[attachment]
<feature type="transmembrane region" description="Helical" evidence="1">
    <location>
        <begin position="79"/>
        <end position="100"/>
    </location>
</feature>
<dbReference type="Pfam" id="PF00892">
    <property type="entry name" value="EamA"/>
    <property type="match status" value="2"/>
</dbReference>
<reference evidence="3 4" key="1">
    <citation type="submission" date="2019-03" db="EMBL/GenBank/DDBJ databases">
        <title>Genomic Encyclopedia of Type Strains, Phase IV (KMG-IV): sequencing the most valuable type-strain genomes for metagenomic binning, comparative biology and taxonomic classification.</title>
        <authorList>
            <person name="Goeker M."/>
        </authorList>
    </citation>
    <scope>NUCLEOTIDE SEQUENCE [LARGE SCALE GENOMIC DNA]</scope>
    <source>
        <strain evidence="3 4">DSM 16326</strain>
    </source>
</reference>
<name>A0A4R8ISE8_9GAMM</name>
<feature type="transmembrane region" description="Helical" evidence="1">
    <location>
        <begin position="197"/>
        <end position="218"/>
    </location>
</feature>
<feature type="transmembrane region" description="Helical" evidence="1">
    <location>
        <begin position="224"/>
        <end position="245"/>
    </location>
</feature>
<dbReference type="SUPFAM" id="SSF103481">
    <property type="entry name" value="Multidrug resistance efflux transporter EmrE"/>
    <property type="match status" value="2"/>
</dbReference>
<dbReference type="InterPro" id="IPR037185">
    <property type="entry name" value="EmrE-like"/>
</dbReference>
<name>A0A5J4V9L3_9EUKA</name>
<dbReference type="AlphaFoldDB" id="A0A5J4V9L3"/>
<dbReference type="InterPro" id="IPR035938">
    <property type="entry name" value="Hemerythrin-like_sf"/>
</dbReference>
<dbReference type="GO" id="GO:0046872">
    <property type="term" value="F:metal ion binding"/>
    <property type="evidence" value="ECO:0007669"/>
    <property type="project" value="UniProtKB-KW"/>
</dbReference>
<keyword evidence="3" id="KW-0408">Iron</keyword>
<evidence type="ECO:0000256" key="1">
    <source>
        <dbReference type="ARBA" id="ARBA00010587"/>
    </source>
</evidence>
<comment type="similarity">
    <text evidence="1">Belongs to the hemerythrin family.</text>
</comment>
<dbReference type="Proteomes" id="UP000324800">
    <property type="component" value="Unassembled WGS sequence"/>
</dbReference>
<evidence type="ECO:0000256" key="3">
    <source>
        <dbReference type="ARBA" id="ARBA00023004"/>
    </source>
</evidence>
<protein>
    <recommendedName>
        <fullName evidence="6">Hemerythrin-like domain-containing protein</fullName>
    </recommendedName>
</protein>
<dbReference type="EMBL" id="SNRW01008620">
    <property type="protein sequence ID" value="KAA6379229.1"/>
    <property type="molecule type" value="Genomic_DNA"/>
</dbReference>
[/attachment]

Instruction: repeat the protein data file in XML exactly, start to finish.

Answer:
<feature type="transmembrane region" description="Helical" evidence="1">
    <location>
        <begin position="79"/>
        <end position="100"/>
    </location>
</feature>
<dbReference type="Pfam" id="PF00892">
    <property type="entry name" value="EamA"/>
    <property type="match status" value="2"/>
</dbReference>
<reference evidence="3 4" key="1">
    <citation type="submission" date="2019-03" db="EMBL/GenBank/DDBJ databases">
        <title>Genomic Encyclopedia of Type Strains, Phase IV (KMG-IV): sequencing the most valuable type-strain genomes for metagenomic binning, comparative biology and taxonomic classification.</title>
        <authorList>
            <person name="Goeker M."/>
        </authorList>
    </citation>
    <scope>NUCLEOTIDE SEQUENCE [LARGE SCALE GENOMIC DNA]</scope>
    <source>
        <strain evidence="3 4">DSM 16326</strain>
    </source>
</reference>
<name>A0A4R8ISE8_9GAMM</name>
<feature type="transmembrane region" description="Helical" evidence="1">
    <location>
        <begin position="197"/>
        <end position="218"/>
    </location>
</feature>
<feature type="transmembrane region" description="Helical" evidence="1">
    <location>
        <begin position="224"/>
        <end position="245"/>
    </location>
</feature>
<dbReference type="SUPFAM" id="SSF103481">
    <property type="entry name" value="Multidrug resistance efflux transporter EmrE"/>
    <property type="match status" value="2"/>
</dbReference>
<dbReference type="InterPro" id="IPR037185">
    <property type="entry name" value="EmrE-like"/>
</dbReference>
<name>A0A5J4V9L3_9EUKA</name>
<dbReference type="AlphaFoldDB" id="A0A5J4V9L3"/>
<dbReference type="InterPro" id="IPR035938">
    <property type="entry name" value="Hemerythrin-like_sf"/>
</dbReference>
<dbReference type="GO" id="GO:0046872">
    <property type="term" value="F:metal ion binding"/>
    <property type="evidence" value="ECO:0007669"/>
    <property type="project" value="UniProtKB-KW"/>
</dbReference>
<keyword evidence="3" id="KW-0408">Iron</keyword>
<evidence type="ECO:0000256" key="1">
    <source>
        <dbReference type="ARBA" id="ARBA00010587"/>
    </source>
</evidence>
<comment type="similarity">
    <text evidence="1">Belongs to the hemerythrin family.</text>
</comment>
<dbReference type="Proteomes" id="UP000324800">
    <property type="component" value="Unassembled WGS sequence"/>
</dbReference>
<evidence type="ECO:0000256" key="3">
    <source>
        <dbReference type="ARBA" id="ARBA00023004"/>
    </source>
</evidence>
<protein>
    <recommendedName>
        <fullName evidence="6">Hemerythrin-like domain-containing protein</fullName>
    </recommendedName>
</protein>
<dbReference type="EMBL" id="SNRW01008620">
    <property type="protein sequence ID" value="KAA6379229.1"/>
    <property type="molecule type" value="Genomic_DNA"/>
</dbReference>